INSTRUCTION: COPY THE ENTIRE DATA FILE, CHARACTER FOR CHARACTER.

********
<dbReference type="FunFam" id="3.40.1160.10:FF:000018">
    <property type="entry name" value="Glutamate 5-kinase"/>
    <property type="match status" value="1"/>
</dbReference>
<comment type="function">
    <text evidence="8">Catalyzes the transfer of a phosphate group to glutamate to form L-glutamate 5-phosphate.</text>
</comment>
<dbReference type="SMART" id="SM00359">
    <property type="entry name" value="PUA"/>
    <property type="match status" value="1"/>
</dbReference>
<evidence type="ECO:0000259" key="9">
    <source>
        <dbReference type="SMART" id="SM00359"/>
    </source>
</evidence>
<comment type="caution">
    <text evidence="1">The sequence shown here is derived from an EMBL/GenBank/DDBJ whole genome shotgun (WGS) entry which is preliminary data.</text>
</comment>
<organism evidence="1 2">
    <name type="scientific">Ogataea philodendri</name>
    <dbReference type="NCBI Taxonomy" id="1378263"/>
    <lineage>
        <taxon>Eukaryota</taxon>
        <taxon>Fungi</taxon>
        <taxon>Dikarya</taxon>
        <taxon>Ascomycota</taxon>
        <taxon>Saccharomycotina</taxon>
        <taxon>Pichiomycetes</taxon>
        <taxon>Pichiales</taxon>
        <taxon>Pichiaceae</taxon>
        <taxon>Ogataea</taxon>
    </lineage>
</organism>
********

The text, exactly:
<dbReference type="FunFam" id="3.40.1160.10:FF:000018">
    <property type="entry name" value="Glutamate 5-kinase"/>
    <property type="match status" value="1"/>
</dbReference>
<comment type="function">
    <text evidence="8">Catalyzes the transfer of a phosphate group to glutamate to form L-glutamate 5-phosphate.</text>
</comment>
<dbReference type="SMART" id="SM00359">
    <property type="entry name" value="PUA"/>
    <property type="match status" value="1"/>
</dbReference>
<evidence type="ECO:0000259" key="9">
    <source>
        <dbReference type="SMART" id="SM00359"/>
    </source>
</evidence>
<comment type="caution">
    <text evidence="1">The sequence shown here is derived from an EMBL/GenBank/DDBJ whole genome shotgun (WGS) entry which is preliminary data.</text>
</comment>
<organism evidence="1 2">
    <name type="scientific">Ogataea philodendri</name>
    <dbReference type="NCBI Taxonomy" id="1378263"/>
    <lineage>
        <taxon>Eukaryota</taxon>
        <taxon>Fungi</taxon>
        <taxon>Dikarya</taxon>
        <taxon>Ascomycota</taxon>
        <taxon>Saccharomycotina</taxon>
        <taxon>Pichiomycetes</taxon>
        <taxon>Pichiales</taxon>
        <taxon>Pichiaceae</taxon>
        <taxon>Ogataea</taxon>
    </lineage>
</organism>